Vincent van Gogh (1853-1890)
Vincent van Gogh (1853-1890)

Paysanne au bassin dans un jardin

Vincent van Gogh (1853-1890)
Paysanne au bassin dans un jardin
signed 'Vincent' (lower right)
black crayon, pen, brush and black and sepia ink and pencil on paper
13 x 10 3/8 in. (33 x 26.4 cm.)
Executed in Nuenen, September-October 1885
Hidde Nijland, Dordrecht and The Hague.
Scott & Fowles, New York; sale, The Anderson Galleries, New York, 3-4 April 1924, lot 290.
J.W. Böhler, Lucerne (by 1937).
Robert von Hirsch, Basel (by 1970); sale, Sotheby's, London, 27 June 1978, lot 842.
Max Sachar, Cape Town; sale, Sotheby's, London, 29 June 1983, lot 109.
Private collection, United States (circa 2000); sale, Christie's, New York, 9 May 2007, lot 20.
Acquired at the above sale by the present owner.
W. Vanbeselaere, De Hollandsche periode in het werk van Vincent van Gogh, Antwerp, 1937, pp. 275 and 395, no. 1284 (titled Schotel Wasschende Boerin).
J.-B. de la Faille, The Works of Vincent van Gogh: His Paintings and Drawings, Amsterdam, 1970, p. 453, no. 1284 (illustrated, p. 452).
J. Hulsker, The Complete Van Gogh: Paintings, Drawings, Sketches, New York, 1980, p. 201, no. 907 (illustrated; titled Peasant Woman at the Wash Tub and Peasant Woman Hanging Up the Laundry).
J.-B. de la Faille and A. Wofsky, ed., Vincent van Gogh: The Complete Works on Paper, Catalogue Raisonné, San Francisco, 1992, vol. I, pp. 102 and 329, no. 1284 (illustrated, vol. II, pl. CXIV).
Kunsthalle Basel, Vincent van Gogh, October-November 1947, p. 34, no. 145 (titled Beim Wäschehängen).
Frankfurt am Main, Städelsches Kunstinstitut; Kunsthaus Zürich and London, Royal Academy, Meisterwerke aus der Sammlung Robert von Hirsch, March-June 1978, p. 60, no. 146.
Sale room notice
Please note the correct medium is black crayon, pen, brush and black and sepia ink and pencil on paper.

Lot Essay

"What is drawing?" Vincent van Gogh asked in an 1882 letter to his brother Theo. "How does one get there? It is working one's way through an invisible iron wall that seems to stand between what one feels and what one can do. How can one get through that wall--since hammering on it doesn't help at all? In my view, one must undermine the wall and grind through it slowly and patiently" (Vincent van Gogh: The Letters, The Complete Illustrated and Annotated Edition, London, 2009, no. 274). By the early fall of 1885, Van Gogh had been successfully "grinding through" or shortening the distance between what his sensibility demanded he draw or paint and what he was technically able to accomplish. Drawings from Nuenen, with their exploration of volumetric forms, genre, and labor, were an integral part of that learning process.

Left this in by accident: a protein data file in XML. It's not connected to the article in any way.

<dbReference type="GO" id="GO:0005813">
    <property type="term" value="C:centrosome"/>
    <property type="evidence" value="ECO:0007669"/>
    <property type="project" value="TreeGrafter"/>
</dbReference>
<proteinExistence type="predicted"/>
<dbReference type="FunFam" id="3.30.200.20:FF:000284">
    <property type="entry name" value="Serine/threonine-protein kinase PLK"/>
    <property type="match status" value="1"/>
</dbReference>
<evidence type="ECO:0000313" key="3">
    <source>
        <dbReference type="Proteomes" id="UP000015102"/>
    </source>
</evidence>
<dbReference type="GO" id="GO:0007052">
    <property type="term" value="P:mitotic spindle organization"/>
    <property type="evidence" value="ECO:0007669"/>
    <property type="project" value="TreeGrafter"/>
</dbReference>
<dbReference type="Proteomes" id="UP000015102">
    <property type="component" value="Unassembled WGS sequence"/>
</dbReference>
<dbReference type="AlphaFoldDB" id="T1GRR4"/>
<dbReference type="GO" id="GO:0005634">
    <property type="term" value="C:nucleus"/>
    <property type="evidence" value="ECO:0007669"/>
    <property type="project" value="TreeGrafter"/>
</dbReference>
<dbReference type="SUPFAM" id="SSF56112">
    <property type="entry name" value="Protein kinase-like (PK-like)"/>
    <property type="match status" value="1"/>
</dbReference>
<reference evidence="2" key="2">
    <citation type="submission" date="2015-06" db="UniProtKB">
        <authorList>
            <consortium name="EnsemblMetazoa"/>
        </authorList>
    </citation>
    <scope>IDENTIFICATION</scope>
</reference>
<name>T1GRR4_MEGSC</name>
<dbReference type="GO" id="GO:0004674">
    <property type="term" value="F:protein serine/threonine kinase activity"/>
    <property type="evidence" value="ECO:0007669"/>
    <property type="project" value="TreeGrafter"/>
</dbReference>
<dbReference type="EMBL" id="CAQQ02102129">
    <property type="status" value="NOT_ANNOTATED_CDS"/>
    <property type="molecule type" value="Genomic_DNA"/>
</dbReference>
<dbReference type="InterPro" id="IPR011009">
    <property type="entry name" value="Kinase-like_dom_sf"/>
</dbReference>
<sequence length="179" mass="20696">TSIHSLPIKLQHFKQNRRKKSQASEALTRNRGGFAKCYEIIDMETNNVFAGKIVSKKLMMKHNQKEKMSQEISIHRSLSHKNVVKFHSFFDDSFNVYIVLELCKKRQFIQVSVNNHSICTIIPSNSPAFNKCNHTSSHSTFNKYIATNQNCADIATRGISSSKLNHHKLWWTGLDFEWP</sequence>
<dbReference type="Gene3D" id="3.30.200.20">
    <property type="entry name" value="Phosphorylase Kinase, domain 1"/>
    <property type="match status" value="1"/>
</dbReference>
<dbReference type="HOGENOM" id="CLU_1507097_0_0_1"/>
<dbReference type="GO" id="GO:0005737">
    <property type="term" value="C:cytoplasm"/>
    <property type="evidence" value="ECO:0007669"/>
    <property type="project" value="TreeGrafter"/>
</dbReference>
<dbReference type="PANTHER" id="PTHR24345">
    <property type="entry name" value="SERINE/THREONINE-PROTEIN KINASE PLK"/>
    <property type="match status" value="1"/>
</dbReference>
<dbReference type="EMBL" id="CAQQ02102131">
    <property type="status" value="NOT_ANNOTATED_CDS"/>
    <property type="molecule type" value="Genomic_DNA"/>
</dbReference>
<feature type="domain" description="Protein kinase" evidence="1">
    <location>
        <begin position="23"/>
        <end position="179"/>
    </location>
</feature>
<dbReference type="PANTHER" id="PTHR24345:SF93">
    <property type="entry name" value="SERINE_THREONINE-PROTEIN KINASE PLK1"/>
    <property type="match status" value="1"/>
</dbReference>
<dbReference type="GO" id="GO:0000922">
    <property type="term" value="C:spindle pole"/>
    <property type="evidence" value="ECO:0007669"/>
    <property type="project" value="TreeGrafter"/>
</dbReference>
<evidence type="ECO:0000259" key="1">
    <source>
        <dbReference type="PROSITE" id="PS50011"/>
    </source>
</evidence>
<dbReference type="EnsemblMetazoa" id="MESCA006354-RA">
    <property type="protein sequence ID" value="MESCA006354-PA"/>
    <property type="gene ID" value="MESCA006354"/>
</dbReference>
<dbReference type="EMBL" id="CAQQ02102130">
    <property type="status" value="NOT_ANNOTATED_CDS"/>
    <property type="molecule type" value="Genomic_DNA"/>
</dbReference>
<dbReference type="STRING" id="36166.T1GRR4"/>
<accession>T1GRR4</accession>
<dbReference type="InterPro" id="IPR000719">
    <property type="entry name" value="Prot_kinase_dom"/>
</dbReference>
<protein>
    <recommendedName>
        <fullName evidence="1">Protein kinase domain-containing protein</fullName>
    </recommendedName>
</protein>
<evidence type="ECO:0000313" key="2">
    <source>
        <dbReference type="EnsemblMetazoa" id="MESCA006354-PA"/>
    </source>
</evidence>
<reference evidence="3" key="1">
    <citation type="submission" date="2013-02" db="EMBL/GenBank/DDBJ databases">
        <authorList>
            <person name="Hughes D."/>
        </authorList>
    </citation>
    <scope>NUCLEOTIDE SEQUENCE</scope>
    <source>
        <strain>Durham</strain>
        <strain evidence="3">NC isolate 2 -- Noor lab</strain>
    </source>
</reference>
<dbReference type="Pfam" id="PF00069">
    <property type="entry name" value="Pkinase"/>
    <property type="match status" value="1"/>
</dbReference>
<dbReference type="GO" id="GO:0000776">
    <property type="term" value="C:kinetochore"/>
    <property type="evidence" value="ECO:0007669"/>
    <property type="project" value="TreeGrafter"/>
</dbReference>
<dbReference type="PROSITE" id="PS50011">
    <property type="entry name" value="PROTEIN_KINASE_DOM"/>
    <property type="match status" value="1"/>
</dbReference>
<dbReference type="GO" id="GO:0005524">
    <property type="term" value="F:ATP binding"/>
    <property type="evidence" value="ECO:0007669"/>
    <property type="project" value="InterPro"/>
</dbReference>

The present drawing belongs to a small group of peasant women from Van Gogh's 1885 series of Nuenen rural labor. In sharp contrast to the class isolation and unidealized labor of Degas's urban laundresses or even Daumier's sympathetic washerwomen by the Seine, the stooped woman in Van Gogh's drawing seems to affirm her connection to the larger life of the community. Clad in her pendulous skirt and worker's clogs, the woman stoops to scrub clothes in her washtub, assuming a pose strikingly similar to one that Van Gogh used to depict farmers harvesting or planting in the fields. This connects the "women's work" of washing clothes with the other traditional components of rural labor that Van Gogh heroicized, such as the manifold chores of farming, which similarly contributed to the welfare of the community.

Although the background of the present drawing is more completely rendered, it is very similar in composition to Paysanne au bassin, now in the Kröller-Müller Museum (Hulsker, no. 906). It is also related to Paysanne écartant le linge (Hulsker, no. 907). In the latter drawing, the peasant woman takes up a smaller area of the page, as Van Gogh included more details of the landscape around her.

Around the time that Paysanne au bassin dans un jardin was executed, Van Gogh was unjustly accused of impregnating a young girl in Nuenen. A local priest made it his mission to condemn the artist, with the result that by September he found it difficult to convince the local peasants to pose for him. By the end of 1885, the situation had made it impossible for him to remain in Nuenen and continue working, so he relocated to Antwerp to further his artistic education. A few months later, the artist moved yet again, this time to Paris, thus definitively ending the richly promising and formative Dutch period of his career.

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